Hair of the Dog

Retailers can set their customers up with everything they need to address shedding and its messy aftermath.


Shedding is a problem that just about every pet owner faces, and it can be a troublesome one. Luckily, pet retailers are in a position to be shedding solution heroes for their customers. Some thoughtful merchandising and customer education can lead to strong sales and provide much-needed help for customers dealing with shed hair issues.

All dogs and cats—except the few truly hairless ones—shed, and even hairless animals shed dead skin cells. Medium-length silky coats may slide out and land on the floor, while long coats that are thicker or curly may get stuck in the coat, causing it to mat if the dead hair is not brushed out. Some pets have both problems: some hair is left around the house to create dust bunnies, and some is retained unless brushed regularly. Although many pet owners think a shorter-coated dog will shed less, anyone with a black pug and light-colored rugs or furniture can vouch for the fact that many short-coated breeds shed a lot.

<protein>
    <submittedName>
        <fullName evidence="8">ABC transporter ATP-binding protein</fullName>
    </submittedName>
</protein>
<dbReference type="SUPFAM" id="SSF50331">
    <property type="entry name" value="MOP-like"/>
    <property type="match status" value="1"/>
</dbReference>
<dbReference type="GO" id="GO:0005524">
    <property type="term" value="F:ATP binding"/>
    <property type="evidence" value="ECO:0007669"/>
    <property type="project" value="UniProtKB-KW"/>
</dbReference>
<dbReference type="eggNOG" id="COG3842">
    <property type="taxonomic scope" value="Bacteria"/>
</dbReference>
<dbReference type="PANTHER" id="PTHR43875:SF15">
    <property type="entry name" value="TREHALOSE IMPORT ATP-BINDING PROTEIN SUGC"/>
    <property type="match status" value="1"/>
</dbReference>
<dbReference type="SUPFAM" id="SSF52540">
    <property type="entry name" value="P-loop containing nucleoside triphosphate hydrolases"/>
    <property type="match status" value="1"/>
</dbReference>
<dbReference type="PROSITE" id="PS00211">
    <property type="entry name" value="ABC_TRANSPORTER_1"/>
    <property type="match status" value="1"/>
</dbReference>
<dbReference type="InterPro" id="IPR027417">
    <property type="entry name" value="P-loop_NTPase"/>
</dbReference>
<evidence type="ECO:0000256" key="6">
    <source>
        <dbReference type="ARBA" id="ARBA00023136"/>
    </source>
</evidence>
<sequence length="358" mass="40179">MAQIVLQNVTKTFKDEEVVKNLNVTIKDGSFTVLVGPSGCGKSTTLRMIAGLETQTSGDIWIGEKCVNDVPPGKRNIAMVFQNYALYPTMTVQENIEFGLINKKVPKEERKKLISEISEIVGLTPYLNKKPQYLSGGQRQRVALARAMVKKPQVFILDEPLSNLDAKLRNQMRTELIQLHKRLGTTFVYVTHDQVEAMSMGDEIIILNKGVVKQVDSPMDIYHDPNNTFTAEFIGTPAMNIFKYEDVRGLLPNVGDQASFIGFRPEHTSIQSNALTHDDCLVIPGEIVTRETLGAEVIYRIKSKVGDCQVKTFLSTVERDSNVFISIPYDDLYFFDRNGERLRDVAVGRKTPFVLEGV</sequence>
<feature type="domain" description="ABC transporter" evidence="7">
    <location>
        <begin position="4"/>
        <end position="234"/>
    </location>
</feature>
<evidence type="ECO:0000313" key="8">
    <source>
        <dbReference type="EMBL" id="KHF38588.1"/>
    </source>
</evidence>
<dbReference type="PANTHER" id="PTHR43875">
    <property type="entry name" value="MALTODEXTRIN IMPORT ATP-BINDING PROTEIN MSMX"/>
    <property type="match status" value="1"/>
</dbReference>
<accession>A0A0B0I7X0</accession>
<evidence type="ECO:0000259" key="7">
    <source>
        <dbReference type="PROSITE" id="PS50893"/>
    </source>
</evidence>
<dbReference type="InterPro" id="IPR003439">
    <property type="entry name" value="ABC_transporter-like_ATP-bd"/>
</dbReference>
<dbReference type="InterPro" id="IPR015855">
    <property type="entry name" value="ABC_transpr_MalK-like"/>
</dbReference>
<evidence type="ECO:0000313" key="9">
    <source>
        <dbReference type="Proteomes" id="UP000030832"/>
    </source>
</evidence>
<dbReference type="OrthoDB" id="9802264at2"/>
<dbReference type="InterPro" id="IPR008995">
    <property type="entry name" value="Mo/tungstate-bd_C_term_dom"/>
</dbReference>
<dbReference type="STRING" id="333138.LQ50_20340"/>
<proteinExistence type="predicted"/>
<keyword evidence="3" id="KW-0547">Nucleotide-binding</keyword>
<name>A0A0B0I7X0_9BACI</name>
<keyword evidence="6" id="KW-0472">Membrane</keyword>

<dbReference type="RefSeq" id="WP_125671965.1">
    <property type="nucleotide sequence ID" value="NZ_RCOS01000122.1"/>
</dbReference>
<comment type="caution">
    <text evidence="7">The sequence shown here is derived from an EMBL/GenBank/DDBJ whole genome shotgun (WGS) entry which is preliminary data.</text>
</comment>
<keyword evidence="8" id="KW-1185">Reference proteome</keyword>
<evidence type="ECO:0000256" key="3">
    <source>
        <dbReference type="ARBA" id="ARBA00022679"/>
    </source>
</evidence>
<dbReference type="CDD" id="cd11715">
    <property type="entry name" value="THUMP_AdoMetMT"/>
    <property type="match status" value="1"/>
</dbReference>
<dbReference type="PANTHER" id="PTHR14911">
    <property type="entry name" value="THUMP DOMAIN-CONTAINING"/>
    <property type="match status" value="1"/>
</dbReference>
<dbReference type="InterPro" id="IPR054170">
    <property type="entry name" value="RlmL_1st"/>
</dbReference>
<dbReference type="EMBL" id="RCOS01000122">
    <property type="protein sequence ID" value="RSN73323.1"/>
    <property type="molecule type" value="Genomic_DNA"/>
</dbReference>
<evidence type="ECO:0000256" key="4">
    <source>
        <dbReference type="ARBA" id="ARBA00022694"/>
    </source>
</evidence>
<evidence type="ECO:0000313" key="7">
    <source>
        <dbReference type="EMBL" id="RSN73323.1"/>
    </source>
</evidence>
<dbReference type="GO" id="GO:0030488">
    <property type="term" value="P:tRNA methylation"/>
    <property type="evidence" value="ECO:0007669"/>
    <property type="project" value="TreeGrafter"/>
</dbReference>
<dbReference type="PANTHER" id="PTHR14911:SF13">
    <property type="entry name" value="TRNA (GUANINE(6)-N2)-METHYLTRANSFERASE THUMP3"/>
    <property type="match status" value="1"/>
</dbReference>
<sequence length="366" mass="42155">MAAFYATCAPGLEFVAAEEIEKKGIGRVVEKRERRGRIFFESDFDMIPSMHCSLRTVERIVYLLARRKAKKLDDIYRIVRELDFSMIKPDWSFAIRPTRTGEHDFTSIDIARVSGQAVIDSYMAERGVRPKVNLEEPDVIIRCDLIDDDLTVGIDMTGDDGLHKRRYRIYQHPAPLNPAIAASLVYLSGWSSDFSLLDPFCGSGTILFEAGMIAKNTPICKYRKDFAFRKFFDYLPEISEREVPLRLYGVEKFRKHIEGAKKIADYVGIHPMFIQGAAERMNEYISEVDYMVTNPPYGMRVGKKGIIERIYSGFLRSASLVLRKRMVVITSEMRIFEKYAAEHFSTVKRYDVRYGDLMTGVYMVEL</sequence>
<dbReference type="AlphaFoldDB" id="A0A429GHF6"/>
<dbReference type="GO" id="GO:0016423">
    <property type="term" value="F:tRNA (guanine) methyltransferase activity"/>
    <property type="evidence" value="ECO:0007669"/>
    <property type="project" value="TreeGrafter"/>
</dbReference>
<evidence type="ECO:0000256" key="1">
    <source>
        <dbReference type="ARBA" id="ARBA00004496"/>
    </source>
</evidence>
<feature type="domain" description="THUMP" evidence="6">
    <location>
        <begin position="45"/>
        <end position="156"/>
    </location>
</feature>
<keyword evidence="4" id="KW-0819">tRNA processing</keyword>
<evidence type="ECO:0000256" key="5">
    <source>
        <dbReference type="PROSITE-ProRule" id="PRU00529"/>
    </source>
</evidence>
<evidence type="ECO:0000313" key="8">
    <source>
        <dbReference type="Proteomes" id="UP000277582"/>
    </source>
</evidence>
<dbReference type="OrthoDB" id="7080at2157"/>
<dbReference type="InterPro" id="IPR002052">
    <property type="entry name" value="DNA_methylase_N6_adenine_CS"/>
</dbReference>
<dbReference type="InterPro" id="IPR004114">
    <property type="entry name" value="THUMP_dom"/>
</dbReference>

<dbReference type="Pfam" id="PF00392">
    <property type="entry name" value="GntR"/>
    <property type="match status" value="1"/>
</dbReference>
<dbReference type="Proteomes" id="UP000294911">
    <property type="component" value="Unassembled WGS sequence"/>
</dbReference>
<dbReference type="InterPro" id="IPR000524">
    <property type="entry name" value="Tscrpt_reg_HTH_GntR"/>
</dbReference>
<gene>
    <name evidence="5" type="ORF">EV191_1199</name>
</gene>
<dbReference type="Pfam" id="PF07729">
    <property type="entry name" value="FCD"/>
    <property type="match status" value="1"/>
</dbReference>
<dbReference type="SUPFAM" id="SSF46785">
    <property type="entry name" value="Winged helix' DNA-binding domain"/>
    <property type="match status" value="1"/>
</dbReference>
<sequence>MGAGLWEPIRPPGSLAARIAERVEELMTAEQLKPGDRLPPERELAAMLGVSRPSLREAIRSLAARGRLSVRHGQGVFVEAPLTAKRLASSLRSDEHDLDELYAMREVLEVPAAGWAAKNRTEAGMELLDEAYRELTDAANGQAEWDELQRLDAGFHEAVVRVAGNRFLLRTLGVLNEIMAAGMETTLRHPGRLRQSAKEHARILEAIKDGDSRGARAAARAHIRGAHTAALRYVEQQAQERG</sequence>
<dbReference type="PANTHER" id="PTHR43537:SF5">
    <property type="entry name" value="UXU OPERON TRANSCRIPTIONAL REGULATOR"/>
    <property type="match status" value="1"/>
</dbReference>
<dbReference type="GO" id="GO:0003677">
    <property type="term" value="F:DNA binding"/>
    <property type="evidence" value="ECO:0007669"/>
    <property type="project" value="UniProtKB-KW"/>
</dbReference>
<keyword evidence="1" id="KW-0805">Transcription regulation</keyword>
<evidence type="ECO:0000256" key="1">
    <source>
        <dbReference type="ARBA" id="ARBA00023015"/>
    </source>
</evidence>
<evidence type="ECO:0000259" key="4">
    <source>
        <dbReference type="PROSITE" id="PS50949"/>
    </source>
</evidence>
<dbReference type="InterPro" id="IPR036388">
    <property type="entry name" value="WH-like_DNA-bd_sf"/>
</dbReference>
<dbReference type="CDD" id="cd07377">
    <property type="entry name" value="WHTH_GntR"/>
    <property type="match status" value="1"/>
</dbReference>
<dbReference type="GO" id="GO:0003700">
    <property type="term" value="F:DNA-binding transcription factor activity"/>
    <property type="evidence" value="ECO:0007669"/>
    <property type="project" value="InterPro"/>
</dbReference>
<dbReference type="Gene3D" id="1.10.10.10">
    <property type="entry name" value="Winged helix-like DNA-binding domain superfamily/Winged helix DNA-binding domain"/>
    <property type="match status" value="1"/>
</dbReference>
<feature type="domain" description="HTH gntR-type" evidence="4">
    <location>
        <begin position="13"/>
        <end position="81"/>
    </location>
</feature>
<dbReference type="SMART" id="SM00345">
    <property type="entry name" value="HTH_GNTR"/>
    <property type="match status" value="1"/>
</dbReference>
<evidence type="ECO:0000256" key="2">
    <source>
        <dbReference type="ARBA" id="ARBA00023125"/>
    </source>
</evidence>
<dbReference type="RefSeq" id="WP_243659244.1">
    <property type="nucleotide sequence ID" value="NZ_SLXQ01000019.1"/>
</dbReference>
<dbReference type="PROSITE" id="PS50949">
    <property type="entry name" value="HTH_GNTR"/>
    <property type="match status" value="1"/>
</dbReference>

Shedding has many causes, and most of them are common. Seasonal changes in weather and daylight, age, coat type, health, nutrition and genetic predisposition are a few causes, but it’s important to realize that most shedding is normal and can be dealt with by effectively using the right products and equipment. Excessive shedding, or shedding to the point of thinning hair and visible skin, should be cause to consult a veterinarian, as it may be a sign of an underlying problem.